Local economy experts are proposing that the government adopt mechanisms aimed at controlling skyrocketing retail prices, including mandatory pricing schemes and profit ceilings.
Economy professor Hamdi Abdel Azim maintains that price controls do not contradict free-market policies.
“The government already has a set pricing policy for pharmaceutical and petroleum products,” he said. “This should be extended to cover other products as well in order to protect consumers.”
“The government should also establish a maximum profit margin of 30 percent so that consumer prices become more affordable,” Abdel Azim added. He said that the government’s Pricing Authority should be reactivated after having been abolished in 1976 with late president Anwar Sadat’s “open-door” policy.
Economy professor Ibrahim al-Esawy agreed.
“Reactivating the Pricing Authority would not mean a return to socialism,” he said. “Even capitalist governments interfere with prices in times of crisis,” he noted, pointing to recent US government moves to reset retail steel prices.
“Controlling prices requires increased production, especially of strategic commodities such as wheat,” al-Esawy added. “Increased production raises supply over demand and consequently brings down prices.”
“Halting imports or levying dumping fees might reduce prices temporarily, but they’re bound to go up again if national production is not increased in tandem,” he explained.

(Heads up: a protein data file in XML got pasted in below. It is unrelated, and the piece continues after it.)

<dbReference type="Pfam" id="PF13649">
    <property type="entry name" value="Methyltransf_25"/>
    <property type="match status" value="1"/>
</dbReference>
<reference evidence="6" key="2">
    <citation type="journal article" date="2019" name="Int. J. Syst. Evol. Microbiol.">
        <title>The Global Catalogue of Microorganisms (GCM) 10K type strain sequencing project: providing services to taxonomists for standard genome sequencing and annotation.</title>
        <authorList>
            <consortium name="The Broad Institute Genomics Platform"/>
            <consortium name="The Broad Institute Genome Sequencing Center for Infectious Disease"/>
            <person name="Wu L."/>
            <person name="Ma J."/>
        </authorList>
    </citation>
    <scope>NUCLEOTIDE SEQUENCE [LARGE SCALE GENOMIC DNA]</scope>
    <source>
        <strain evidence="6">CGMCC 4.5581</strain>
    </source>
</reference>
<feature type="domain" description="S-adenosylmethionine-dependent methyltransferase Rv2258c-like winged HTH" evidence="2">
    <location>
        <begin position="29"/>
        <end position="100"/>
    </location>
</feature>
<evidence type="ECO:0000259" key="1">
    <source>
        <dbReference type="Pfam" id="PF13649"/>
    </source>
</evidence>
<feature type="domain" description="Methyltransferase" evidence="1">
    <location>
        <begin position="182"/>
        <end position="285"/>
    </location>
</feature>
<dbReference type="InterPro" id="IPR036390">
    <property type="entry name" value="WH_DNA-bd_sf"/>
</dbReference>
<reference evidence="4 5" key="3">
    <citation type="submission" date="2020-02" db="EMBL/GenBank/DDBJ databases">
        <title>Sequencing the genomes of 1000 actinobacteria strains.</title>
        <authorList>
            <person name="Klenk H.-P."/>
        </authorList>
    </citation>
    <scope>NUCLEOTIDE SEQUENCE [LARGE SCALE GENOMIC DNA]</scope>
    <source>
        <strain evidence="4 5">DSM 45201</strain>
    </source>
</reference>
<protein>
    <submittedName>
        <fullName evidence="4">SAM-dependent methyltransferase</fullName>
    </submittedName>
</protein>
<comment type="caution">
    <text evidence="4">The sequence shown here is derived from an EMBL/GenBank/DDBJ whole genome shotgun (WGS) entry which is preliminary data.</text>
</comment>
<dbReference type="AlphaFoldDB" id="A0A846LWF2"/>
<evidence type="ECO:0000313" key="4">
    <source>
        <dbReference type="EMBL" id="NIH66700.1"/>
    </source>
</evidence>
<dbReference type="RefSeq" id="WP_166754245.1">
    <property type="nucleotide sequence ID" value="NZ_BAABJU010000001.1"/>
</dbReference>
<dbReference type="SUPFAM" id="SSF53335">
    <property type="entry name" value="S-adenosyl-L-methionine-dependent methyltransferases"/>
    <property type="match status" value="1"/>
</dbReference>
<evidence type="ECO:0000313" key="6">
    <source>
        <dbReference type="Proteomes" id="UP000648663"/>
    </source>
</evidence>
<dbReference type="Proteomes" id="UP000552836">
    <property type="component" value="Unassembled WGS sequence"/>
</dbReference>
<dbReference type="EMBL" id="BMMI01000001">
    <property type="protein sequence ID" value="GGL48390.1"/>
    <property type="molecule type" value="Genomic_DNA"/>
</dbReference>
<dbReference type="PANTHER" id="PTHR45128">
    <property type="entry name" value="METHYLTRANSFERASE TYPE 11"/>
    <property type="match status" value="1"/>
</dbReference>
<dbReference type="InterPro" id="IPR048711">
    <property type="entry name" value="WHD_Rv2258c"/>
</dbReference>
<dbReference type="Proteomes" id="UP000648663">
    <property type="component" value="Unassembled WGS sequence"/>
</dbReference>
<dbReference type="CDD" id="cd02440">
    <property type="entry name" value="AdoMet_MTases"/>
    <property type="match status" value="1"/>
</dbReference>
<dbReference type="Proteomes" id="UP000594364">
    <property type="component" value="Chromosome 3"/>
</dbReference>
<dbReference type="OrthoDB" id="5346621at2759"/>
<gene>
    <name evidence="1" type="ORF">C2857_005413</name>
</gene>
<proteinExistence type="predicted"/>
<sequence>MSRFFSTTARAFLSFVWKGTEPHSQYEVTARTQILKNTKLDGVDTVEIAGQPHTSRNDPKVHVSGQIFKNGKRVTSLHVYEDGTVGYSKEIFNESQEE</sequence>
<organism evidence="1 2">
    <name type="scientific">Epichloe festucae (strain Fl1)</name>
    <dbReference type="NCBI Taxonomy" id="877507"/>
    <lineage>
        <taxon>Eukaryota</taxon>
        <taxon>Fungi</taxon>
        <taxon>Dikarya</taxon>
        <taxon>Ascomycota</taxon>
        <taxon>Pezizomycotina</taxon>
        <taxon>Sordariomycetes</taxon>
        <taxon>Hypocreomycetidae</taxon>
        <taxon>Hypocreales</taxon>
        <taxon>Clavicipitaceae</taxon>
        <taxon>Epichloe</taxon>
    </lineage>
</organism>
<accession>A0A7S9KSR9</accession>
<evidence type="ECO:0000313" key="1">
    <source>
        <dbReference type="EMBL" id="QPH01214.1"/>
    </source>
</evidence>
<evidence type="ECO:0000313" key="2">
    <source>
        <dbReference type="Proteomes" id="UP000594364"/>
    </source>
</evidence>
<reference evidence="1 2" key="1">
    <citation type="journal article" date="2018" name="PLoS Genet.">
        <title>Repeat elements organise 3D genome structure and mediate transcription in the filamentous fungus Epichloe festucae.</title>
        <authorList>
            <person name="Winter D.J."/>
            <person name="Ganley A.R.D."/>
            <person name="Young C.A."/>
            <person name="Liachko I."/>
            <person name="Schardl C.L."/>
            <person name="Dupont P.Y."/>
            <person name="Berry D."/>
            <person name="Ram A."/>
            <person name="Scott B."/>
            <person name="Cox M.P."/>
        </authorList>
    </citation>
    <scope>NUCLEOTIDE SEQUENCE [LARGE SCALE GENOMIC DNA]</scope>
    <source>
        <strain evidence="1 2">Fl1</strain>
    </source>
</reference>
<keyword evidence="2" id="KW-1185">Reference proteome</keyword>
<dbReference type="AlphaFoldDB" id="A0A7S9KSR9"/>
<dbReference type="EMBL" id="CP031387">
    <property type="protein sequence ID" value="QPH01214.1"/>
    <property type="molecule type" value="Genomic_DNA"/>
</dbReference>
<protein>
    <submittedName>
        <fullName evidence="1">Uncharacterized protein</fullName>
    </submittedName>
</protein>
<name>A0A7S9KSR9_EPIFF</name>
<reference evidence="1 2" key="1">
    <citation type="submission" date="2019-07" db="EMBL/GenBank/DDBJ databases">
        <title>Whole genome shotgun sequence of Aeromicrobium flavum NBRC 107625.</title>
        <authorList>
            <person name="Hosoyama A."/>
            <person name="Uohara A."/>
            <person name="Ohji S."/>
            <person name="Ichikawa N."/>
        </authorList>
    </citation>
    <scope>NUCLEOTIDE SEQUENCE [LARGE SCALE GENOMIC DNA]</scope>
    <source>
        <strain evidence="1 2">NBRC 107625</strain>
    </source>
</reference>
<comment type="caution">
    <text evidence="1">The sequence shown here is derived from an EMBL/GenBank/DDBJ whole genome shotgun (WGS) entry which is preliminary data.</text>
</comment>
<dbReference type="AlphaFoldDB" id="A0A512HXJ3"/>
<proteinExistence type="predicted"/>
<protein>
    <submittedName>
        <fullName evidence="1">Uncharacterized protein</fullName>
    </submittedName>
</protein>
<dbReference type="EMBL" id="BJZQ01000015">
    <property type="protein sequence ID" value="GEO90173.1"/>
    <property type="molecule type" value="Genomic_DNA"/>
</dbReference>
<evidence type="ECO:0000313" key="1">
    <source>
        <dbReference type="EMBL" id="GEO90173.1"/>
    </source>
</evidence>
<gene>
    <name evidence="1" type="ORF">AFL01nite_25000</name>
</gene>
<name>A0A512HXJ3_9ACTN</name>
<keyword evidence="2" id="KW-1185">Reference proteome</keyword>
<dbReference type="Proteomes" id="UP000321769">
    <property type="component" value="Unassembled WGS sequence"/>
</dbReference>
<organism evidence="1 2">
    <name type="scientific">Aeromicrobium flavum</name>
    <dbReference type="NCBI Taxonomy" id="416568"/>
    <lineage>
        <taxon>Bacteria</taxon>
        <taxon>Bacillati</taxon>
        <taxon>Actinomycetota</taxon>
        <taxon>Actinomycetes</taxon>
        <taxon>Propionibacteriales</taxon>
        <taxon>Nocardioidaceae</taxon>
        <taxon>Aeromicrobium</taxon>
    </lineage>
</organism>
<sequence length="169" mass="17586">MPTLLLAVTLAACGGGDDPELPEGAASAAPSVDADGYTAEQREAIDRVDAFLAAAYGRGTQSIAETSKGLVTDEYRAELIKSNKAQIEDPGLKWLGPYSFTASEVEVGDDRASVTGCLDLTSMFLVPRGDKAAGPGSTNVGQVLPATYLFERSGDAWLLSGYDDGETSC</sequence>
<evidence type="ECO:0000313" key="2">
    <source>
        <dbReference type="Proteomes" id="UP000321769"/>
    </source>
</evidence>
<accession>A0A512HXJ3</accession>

Economy expert Samir Radwan, for his part, disagreed with this view.
“When the state controlled prices in the 1950s and 1960s, it failed to modernize industry to cope with new technological advances on the world stage,” he said. “So it had to return to the free-market economy, which has more advantages than disadvantages.”
“But even the free-market economy needs supervision,” Radwan added, pointing to the recent real-state crisis in the US, which led to the collapse of the entire US economy. “The state must agree with chambers of commerce and trade on a fair profit margin adhered to by everyone.”
“Consumers, meanwhile, must refrain from pursuing lifestyles of so-called ‘conspicuous consumption,’ which also serves to bring prices up,” he went on to note. “Some 60 percent of Egyptian food purchases, for example, end up in the garbage can.”
Translated from the Arabic Edition.